Interview with World War I Veteran Evan Wales Morgan

By Coutts, Robert | Manitoba History, Spring 1997 | Go to article overview

Interview with World War I Veteran Evan Wales Morgan


Coutts, Robert, Manitoba History


Raised on a farm near Swan River, Evan Wales Morgan, who will turn one hundred years of age in September, is one of the last of a handful of surviving Canadian veterans of World War I. Recalling his long and eventful life, Mr. Morgan spoke to Manitoba History this past February at his residence in Winnipeg.

Evan Wales Morgan was born in 1897 in the closing years of the nineteenth century and looks forward to life in the twenty-first century. Over almost a century of living, Mr. Morgan has memories of events that for most of us are found only in history texts. The son of William and Mary Morgan, who emigrated to Canada from Wales in 1893, and one of nine brothers and sisters (two of whom died at a very young age), Evan Morgan spoke of his early childhood in Manitoba. "I was born in Treherne where my parents first settled," recalled Mr. Morgan, "and in 1901, at the age of four, we moved to a farm about twelve miles south of Swan River." One of his earliest memories, he said, is of travelling in 1901 with his parents to Portage La Prairie where they stopped briefly at a Dakota encampment. He still remembers a young Native boy who "came in carrying a couple of rabbits."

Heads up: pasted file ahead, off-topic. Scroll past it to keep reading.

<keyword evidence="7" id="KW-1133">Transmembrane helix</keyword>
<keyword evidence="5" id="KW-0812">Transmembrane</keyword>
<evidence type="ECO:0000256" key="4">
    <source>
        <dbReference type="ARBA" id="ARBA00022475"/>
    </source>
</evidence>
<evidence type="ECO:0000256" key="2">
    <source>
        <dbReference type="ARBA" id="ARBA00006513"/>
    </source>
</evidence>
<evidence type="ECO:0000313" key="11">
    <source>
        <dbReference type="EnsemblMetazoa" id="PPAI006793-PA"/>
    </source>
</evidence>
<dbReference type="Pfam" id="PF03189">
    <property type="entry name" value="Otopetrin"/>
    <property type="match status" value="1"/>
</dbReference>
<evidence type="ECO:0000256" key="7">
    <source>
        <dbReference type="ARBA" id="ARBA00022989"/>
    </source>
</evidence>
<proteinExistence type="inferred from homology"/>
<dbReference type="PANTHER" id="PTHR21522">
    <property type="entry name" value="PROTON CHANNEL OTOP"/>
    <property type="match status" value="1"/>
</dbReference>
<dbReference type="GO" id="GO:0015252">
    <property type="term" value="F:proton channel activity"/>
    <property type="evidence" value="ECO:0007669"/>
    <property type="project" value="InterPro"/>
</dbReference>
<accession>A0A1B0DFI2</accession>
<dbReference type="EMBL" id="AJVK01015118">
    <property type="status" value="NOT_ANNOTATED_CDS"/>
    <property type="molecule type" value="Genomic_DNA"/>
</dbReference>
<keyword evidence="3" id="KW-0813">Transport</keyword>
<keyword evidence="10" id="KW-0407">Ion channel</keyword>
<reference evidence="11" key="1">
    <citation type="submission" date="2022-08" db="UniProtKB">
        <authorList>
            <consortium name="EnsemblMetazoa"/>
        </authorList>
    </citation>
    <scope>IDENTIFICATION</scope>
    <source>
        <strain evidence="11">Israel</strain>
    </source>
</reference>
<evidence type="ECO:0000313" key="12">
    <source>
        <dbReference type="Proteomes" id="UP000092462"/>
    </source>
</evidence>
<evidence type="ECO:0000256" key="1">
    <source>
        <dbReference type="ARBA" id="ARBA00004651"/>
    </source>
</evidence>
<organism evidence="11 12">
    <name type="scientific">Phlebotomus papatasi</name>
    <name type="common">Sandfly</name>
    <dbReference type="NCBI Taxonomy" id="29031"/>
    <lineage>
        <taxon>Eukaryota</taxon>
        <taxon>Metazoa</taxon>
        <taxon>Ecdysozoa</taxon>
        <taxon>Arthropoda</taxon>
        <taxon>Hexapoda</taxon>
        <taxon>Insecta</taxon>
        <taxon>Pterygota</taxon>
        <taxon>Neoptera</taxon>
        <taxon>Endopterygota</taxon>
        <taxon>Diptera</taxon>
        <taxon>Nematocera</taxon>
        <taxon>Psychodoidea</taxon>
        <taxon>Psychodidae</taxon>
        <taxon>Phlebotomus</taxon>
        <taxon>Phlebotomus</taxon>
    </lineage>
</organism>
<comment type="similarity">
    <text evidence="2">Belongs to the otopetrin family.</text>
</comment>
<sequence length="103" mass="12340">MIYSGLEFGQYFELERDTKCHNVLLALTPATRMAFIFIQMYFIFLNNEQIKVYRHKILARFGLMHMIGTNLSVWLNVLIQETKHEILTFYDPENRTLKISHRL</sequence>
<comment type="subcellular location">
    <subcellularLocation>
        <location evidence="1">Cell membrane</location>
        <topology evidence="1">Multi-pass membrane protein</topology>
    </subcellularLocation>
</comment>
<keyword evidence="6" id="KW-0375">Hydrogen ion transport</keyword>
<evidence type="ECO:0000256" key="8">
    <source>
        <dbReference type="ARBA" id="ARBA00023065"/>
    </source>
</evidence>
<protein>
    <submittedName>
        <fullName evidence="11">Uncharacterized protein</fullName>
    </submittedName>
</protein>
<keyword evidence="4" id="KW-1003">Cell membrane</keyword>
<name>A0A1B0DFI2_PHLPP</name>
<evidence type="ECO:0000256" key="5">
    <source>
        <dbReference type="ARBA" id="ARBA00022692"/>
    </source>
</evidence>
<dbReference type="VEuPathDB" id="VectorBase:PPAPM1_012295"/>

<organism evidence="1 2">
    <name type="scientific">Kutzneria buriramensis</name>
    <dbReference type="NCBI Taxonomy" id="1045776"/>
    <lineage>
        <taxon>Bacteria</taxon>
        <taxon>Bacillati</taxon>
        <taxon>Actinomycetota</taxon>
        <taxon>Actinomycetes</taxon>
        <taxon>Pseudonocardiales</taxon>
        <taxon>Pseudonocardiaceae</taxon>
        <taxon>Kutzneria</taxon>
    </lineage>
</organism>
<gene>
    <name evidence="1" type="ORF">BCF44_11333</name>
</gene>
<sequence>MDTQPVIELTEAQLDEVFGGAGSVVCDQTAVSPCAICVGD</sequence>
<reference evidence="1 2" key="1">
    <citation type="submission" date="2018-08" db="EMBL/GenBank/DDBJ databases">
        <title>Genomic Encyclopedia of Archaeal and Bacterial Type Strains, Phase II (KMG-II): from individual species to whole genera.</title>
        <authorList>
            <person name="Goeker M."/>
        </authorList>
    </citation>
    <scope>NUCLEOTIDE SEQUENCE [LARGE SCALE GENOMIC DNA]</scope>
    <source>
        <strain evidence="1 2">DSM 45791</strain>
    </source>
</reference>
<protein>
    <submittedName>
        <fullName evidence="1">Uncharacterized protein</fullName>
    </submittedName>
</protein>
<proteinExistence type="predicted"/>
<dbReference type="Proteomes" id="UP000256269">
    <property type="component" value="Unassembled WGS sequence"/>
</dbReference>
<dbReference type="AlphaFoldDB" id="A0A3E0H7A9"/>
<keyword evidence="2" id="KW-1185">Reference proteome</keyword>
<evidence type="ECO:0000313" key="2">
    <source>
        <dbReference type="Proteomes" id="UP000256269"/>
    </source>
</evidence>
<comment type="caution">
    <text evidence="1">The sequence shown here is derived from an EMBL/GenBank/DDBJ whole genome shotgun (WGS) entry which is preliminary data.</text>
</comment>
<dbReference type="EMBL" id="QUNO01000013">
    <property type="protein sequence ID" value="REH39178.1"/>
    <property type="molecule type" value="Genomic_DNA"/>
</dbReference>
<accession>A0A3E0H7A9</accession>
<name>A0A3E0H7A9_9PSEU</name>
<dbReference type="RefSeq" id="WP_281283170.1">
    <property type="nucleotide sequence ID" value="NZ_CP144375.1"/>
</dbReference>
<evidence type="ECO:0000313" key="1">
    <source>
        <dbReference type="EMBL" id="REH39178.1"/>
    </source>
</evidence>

Evan Morgan worked on the family farm throughout his childhood and teen years. In the Fall of 1916, after the harvest had been completed and "with winter coming on and not much to keep me in Swan River", he and his younger brother Stanley (who was under age) enlisted in the army. They joined the 200th Battalion, and when it was disbanded a short time later Evan was transferred to the 107th, a pioneer battalion known as the `Timberwolves'. "Everywhere the battalion went we were accompanied by a pipe band", he recalled. Morgan and his fellow recruits left Winnipeg by rail in April of 1917, bound for Halifax where they embarked on a troop ship for England. Not knowing just what he was getting himself into, Morgan spent time during the Atlantic crossing on submarine watch and it was then, he said, that "I started to realize that I really was in a war!"

After training for a brief period in England, the 107th landed in France in June of 1917 as replacements for the Canadian casualties at Vimy Ridge. A short time later Morgan found himself at Passchendaele where the Timberwolves were employed constructing roads over the mud. "Our main job", he said, "was to keep the roads open so that they could bring in supplies and artillery during the Battle of Passchendaele. …

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